It’s only been a short while since Google co-founder Larry Page assumed the role of CEO but it’s safe to say that we now have a sense of what his vision of Google looks like. Apparently design is a key part of it.
The search giant’s recently launched, high profile social networking bid Google+ debuted with an unexpectedly thoughtful (though admittedly derivative) design, and evinces an attention to the finer details of typography, spacing and visual hierarchy that was previously absent across the vast majority of Google’s products. Similarly, the company has made additional refinements to its iconic home page that reflect a newfound respect for the intangible — the changes have been minor, but they’ve felt less beholden to the brutally analytical decision-making that has guided Google product design and aesthetics in the past.
Gmail Gets Some Space
Not long after it rolled out Google+, the company also debuted a new look for its widely-used Gmail application. This is apparently the first of “a series of interface updates to help strip out unnecessary clutter and make Gmail as beautiful as it is powerful.”
I think it looks terrific, if only because among other improvements it finally heeds my advice that the Gmail interface could be dramatically improved with just a bit of extra spacing (this is a point I made three years ago in this blog post by gently modifying the then-current Gmail interface to reflect more careful spacing). The designers of this new theme have gone even further than I suggested by adding an extremely generous amount of spacing in the theme’s list view, but thankfully there’s a slightly denser option available that, in my opinion, strikes just the right balance.
Assessing the Design Moment
Earlier this year, when it was first announced that Page was going to be stepping forward and assuming the CEO title, I wrote in a blog post that “This could be Google’s design moment.”
“We tend to think that design is a function of good process, well-structured organizations, and copious time and budgetary resources. But design is just as much a function of leadership. Who’s in the top seat matters very much to whether a company can design well. If the leader cares passionately about producing amazingly well-designed products, then you can get a string of indelible successes that capture the popular imagination like we’ve seen at Apple for the past decade-plus. We haven’t seen that kind of result from Google during that same span of time, though. Beyond the iconic minimalism of the original Google home page, not one of their subsequent products has truly inspired us.”
I’m not sure that Page has fully seized the moment yet — these recent launches look better than what came before them, but they’re not terribly inspiring, and they’re certainly not iconic. But they do represent a promising step forward, and they could be setting the stage for much more exciting things. It’s early yet in Page’s tenure, so I hope that’s the case.
I put the same question forward internally at work last week as well. It’s worth asking. And as you infer in your conclusion it’s worth demanding as well.
You’re right, Khoi. I couldn’t agree more. For years I’ve wondered why Google was so hostile to design. Spacing can make all the difference. I’m excited to see what’s to come.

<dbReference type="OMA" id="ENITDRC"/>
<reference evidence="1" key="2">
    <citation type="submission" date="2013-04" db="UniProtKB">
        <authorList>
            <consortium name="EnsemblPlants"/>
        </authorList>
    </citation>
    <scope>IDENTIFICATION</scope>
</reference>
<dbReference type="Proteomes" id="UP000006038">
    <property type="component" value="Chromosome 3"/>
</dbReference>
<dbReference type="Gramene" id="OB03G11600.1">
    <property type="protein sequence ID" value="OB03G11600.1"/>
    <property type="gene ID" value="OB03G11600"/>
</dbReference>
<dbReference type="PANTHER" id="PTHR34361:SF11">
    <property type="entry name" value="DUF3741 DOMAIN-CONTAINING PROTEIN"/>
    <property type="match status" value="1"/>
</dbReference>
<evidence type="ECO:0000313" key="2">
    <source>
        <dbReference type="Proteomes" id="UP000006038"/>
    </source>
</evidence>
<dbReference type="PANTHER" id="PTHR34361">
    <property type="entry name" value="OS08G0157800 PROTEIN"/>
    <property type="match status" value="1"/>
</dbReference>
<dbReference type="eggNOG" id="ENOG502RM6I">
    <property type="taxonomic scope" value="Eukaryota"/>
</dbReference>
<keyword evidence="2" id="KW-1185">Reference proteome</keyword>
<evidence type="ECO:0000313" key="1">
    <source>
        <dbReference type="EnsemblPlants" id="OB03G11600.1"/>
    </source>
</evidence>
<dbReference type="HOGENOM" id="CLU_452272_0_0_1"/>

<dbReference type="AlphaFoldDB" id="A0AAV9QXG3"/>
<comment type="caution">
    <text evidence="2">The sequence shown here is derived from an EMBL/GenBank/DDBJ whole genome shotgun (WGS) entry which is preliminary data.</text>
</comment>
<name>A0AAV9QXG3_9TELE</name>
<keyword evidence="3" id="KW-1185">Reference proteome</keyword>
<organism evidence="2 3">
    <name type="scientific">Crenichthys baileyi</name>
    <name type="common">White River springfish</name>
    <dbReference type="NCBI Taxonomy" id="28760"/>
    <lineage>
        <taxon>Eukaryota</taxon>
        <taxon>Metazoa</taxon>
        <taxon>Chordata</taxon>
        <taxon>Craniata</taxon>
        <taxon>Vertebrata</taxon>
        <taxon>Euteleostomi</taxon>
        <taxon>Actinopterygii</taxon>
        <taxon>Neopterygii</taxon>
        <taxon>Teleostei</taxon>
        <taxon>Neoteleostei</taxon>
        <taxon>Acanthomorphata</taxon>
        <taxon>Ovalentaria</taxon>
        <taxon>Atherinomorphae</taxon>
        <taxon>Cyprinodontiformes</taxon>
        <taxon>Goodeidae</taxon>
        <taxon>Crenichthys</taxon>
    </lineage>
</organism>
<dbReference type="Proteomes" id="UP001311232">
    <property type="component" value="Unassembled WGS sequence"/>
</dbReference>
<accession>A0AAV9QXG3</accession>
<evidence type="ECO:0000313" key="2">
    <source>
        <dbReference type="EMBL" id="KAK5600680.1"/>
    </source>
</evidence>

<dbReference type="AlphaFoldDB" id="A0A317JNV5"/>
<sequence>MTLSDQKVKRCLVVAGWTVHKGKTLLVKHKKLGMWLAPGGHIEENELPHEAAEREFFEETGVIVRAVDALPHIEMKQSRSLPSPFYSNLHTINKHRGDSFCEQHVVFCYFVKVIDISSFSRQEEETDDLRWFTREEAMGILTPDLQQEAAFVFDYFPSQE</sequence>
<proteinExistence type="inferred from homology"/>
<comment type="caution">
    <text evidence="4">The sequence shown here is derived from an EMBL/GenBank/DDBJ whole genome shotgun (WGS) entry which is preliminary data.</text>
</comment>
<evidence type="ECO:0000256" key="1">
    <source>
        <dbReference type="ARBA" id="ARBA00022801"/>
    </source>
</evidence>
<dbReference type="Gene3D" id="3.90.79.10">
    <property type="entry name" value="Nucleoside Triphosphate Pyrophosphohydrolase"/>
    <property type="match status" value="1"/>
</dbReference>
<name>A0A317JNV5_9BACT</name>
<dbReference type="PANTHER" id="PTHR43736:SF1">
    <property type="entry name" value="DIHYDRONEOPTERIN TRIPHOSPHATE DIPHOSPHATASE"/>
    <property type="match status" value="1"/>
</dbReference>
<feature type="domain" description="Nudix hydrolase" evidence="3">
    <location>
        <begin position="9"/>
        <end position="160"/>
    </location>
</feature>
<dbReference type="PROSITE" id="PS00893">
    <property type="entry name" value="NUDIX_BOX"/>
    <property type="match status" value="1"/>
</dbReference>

your points are valid Khoi, but I feel you’ve overlooked products like Maps and Earth. These tools are inspiring in the sense that they’ve changed the way we see and move about in the world. For example, I’ve been particularly impressed by the de-cluttering techniques used for map labels.
Google Map Legibility
I like the Google designs for the most part, but am wondering about all the bold red headers, red text, and red buttons. When I was missing a field on my Google+ sign in form, it took forever for me to notice the error message, in a slightly brighter red, drowned by the H2 and field labels.
Google has also done a very nice spruce up of Blogger’s post editor: link
The functionality is still not where it should be, but the look is leaps and bounds better for focusing on writing.
I’ve found myself using more and more Google products because they work great, but the designer in me always wished they had better aesthetics. It kept me from being excited about them. If Google keeps their rigorous analytical decision-making and includes design as an important part of their process, now THAT would produce some pretty exciting things.
Just cause Page is CEO doesn’t mean it’s his work.. The development of a project for millions of people usually needs more than one year of development and preparation.
I’m not sure if you’ve heard, but there has been a lot of [justified] speculation that Google+ has blatantly ripped off the UI design from another social networking site called Diaspora (https://joindiaspora.com/).
Diaspora is an open source social network service started by a small group of ambitious NY university students. Google, it seems, blatantly ripped off the look and feel of that website for Google+. They also introduced the “circles” concept, which were called “aspects” in Diaspora.
All that being said…
With the amount of money and resources that Google has to do something really new and innovative, maybe even inspiring, it seems pretty embarrassing that this has occurred in a new product and only demonstrates the fact that they don’t, in fact, care about design.
True, I could be mistaken but I think the diaspora guys were motivated and inspired by Paul Adams’ (then of Google and working on plus, now at fb) very public talks on social networking which hinted at the circles ui.
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